A chronicle of Alison and Ron's trip around the world in 2009-2010.


"Not all those who wander are lost"
- Tolkien

Monday, August 17, 2009

Vacation from the vacation

It’s all a little overwhelming. I thought the worst part was planning things before we left but there were a zillion details undone. On purpose actually. So that we could go with the flow and see where our instincts and hearts took us. But there’s still a lot of pressure, its not exactly like lackadaisical wandering. Our whole lives have become almost routine amidst the chaos. Every couple days we are in a new city, we need to figure out how we get there, where to find a room, what is the new currency, how to speak a new language.

And then this blog and the flickr photos adds another layer of “things to do”, although I am enjoying writing and sharing immensely, it is always way behind our trip and that nags at me in odd hours of the morning when I should be sound asleep.

Not to mention the daily chores of securing water and food, washing clothes in the sink, organizing and packing the packs. And then don’t forget why you are there in the first place - there are things to see, places to visit, and hours of jostling with other tourists for the photo of that famous whatchamacallit. Ron has made a sport of taking pictures of tourists taking pictures. Of course, there is down-time after all that, but I find I just want to read or sleep in the lulls of the day.

Travel days are the worst, the most stressful and most tiring as you lug your stuff from one city to the next on trains, planes, and automobiles - always hoping you are in one piece at the end of the day with a roof over your head.

The fast pace of our travels is really draining, but we knew we were in for a whirlwind tour in Europe. The high costs of everything require us to go quickly and see what we can in a span of a couple months so we can get to the promised land of an undeveloped country with cheap costs. But we need to slow down a bit and take a vacation from the trip. A short breath to reflect on everything, reorganize, and rejuvenate. What better place to spend two weeks than Paris?! It was good ole craiglist to the rescue where we found a perfect apartment to rent.

Rented out by a super cool guy and film student named Martin, it was actually his apartment but he was taking some time off this summer to travel to Spain. Our dates matched up and it was an instant deal. In the 10th arrondissement, or black ghetto of Paris, where Francophile ex-pats from Nigeria, Senegal, and Cameroon talk excitedly (and loudly) on the street corners. There must be more hair salons in this district per capita than cafes, and a fight broke out at one outside our window the first day we arrived. It got pretty heated between two women, must have been a hair weave gone wrong or a man who done them wrong. Not much else could get women to brawl like that.


There was also an art gallery across the street that had a show Paris Tragique with artists armed with cans of spray paint creating graffiti art for the young Parisian crowd sipping wine out of plastic cups.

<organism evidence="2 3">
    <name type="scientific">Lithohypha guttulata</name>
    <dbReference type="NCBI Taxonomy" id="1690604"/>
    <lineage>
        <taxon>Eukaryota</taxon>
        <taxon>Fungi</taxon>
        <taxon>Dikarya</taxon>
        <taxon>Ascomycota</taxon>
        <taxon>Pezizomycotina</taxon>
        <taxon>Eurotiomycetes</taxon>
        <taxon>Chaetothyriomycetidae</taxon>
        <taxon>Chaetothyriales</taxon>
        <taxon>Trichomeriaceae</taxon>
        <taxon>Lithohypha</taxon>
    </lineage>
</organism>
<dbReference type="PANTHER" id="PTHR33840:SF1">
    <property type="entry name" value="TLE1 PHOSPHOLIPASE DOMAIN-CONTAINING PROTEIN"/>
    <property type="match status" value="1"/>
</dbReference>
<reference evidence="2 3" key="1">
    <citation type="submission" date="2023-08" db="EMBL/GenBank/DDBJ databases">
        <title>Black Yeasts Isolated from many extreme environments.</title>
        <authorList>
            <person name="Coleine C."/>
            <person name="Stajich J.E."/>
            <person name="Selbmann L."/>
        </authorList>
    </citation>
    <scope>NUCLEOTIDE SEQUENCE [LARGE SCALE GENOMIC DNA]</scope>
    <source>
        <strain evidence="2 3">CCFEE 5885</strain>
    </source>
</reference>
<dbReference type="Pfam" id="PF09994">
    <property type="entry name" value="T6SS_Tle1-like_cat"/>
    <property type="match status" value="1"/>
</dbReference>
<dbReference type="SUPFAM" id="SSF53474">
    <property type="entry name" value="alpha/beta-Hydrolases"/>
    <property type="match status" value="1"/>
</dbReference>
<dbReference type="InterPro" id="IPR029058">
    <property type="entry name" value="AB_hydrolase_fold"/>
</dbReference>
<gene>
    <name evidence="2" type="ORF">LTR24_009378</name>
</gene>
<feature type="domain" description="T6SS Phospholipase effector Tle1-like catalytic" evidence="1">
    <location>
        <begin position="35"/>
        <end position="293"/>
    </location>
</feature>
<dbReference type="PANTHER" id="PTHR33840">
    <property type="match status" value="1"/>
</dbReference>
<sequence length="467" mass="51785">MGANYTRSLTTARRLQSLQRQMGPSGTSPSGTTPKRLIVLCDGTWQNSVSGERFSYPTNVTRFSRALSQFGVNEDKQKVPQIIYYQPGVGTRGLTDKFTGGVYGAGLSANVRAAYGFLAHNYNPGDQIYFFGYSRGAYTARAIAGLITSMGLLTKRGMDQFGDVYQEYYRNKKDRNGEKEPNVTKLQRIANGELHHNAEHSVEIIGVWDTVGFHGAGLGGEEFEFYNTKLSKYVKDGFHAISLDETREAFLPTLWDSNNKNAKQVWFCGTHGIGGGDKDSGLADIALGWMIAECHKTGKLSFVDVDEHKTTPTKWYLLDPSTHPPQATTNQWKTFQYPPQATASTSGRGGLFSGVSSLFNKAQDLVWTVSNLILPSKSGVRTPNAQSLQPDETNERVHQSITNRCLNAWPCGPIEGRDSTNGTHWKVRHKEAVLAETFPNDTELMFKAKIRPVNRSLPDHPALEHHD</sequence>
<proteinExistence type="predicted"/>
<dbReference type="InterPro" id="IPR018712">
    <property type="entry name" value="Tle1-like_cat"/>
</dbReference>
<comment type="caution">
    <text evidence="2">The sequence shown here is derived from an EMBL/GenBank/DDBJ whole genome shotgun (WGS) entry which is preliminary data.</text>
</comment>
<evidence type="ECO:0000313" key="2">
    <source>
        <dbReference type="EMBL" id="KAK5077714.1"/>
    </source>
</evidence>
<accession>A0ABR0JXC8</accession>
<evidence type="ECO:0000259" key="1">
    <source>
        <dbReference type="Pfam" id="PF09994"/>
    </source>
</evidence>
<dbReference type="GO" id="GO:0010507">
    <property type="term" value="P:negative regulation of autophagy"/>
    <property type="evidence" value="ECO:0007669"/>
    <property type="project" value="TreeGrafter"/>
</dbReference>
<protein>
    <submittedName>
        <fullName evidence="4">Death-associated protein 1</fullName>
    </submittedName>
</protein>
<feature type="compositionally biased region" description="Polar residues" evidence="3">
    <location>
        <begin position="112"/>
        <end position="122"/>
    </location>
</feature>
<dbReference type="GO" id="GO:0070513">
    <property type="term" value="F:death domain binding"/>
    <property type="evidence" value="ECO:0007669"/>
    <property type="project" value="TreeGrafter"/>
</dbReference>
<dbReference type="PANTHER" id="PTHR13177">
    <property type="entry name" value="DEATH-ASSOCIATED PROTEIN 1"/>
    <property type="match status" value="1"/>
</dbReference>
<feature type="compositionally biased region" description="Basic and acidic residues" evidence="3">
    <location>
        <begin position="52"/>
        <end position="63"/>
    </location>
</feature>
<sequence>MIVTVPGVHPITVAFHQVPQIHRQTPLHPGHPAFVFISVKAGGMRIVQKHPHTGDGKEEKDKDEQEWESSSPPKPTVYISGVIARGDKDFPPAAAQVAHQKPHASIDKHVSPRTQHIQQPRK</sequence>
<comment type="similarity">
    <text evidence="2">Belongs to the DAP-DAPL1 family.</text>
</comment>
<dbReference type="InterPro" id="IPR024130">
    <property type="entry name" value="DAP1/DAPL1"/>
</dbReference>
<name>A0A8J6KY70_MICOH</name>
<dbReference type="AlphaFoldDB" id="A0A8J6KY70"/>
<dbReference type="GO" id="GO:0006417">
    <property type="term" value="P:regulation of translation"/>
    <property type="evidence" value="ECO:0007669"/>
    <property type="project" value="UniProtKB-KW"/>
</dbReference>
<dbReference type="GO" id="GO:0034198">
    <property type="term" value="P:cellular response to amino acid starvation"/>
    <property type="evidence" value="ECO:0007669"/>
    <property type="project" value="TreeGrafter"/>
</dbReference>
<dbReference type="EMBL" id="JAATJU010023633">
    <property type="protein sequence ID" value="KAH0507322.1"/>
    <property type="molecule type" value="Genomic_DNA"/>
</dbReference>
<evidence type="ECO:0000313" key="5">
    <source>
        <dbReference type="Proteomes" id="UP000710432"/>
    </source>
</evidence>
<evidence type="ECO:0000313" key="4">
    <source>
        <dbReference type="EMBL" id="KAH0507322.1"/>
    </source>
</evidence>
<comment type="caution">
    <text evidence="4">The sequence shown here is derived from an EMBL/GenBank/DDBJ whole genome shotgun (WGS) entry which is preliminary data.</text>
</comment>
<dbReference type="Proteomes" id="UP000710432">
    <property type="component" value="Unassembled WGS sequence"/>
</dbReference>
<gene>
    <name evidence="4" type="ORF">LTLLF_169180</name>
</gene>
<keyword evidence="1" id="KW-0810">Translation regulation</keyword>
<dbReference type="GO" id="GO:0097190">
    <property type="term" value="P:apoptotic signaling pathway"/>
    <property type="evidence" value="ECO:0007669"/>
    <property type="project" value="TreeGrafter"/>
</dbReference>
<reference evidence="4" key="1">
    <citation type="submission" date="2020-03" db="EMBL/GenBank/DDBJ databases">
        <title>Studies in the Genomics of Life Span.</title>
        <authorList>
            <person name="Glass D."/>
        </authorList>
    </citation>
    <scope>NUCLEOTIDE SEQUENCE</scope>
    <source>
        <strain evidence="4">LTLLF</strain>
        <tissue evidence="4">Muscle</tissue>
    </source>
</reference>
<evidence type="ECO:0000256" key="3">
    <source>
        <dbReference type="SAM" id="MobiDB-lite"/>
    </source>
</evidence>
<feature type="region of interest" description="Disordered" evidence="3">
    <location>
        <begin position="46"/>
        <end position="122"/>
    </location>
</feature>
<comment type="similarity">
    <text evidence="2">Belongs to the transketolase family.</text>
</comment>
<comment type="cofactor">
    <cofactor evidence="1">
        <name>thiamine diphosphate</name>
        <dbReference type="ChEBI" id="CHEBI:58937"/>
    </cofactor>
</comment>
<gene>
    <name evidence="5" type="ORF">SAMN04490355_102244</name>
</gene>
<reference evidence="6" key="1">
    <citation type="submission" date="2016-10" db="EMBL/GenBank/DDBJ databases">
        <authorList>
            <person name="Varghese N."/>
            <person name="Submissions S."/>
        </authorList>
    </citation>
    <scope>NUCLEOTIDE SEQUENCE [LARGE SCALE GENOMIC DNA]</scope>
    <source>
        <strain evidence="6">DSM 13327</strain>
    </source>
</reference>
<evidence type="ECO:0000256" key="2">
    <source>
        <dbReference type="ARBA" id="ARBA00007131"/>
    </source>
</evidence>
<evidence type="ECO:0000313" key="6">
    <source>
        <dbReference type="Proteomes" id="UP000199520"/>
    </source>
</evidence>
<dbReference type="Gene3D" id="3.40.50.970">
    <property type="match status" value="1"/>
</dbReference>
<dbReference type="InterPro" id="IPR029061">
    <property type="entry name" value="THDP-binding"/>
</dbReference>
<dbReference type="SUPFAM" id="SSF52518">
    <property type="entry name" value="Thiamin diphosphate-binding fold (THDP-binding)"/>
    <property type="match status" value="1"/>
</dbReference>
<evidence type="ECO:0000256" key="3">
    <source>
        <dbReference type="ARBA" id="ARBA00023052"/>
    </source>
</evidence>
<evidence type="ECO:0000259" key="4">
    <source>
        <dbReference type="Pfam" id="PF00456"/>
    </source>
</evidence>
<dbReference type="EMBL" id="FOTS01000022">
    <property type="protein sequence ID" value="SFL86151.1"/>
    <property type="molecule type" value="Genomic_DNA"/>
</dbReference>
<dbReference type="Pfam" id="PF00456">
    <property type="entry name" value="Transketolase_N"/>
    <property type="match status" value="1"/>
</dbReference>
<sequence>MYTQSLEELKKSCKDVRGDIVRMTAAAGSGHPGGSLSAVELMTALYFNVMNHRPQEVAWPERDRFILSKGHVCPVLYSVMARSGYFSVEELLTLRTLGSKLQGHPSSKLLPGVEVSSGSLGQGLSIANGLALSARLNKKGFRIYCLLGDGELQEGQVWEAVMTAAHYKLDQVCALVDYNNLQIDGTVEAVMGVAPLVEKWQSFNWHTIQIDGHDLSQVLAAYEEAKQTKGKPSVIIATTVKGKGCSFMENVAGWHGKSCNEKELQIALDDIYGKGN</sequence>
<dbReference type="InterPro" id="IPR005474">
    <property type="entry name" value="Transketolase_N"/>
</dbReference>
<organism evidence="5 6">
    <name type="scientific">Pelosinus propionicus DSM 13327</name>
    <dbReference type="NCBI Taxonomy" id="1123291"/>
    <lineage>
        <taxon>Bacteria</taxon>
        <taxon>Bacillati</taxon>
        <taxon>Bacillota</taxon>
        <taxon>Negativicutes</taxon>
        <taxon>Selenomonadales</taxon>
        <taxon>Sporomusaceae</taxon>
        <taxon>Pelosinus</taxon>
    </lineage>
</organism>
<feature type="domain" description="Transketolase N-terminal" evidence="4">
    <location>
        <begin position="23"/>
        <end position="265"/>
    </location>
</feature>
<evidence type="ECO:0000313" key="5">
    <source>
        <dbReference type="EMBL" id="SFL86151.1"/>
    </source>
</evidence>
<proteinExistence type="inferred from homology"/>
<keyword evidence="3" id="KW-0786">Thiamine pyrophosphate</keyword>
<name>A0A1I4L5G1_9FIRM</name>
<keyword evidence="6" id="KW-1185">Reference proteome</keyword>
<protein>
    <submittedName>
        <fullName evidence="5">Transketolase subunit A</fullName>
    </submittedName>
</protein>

Behind a faded green door, it was a small 1 bedroom flat up three flights of creaky worn wooden stairs, and was our little cozy and humble home in Paris.


Complete with a fantastic dvd collection (lovingly stocked by a real film buff) we watched classic movies everyday for two weeks like Down by Law, Duel, Full Metal Jacket, Cabaret, Rumble Fish, and Lost Silver.

The only complaint, and believe me it was almost a deal breaker, was the fact the internet went out the day before we showed up. I was so looking forward to waking up with coffee and getting online to research things, skyping our families, and finally catching up with this blog. Martin was nice enough to drop the price a little and it did start working again, but only a day or two before we left. Oh well. C’est la vie. I’ll catch up someday…

The neighborhood we stayed in was colorful, not in a scary way, but definitely not a tourist district. A street over was Brady passage, a miniature India, with the mesmerizing smell of cooking curry, and great 5 euro daily specials (or plats du jour). There was also a KFC on a nearby corner, and I hate to admit it but we bought 2 buckets of chicken while we were there, and nearly a third one evening when we came back exhausted from sight seeing. Ok there’s really no excuse, it’s finger lickin good and I can’t resist it, so why try?

Another absolute fixture of our daily life in Paris was the local Lidl, a discount grocery store where you can get champagne for cheaper than water (only 1.09 euro!), so cheap Ron and I felt compelled to drink a bottle (almost everyday) with our home cooked meals. We stocked up on groceries and cooked eggs for breakfast, made salami and brie sandwiches for lunch, and spicy sausage, cheesy potatoes, and green beans for dinner.


They charge you a quarter per grocery bag, a great ploy to encourage recycling, and then expect you to sack your own groceries. And quickly! The line won’t wait for you so hurry up you dumb American.

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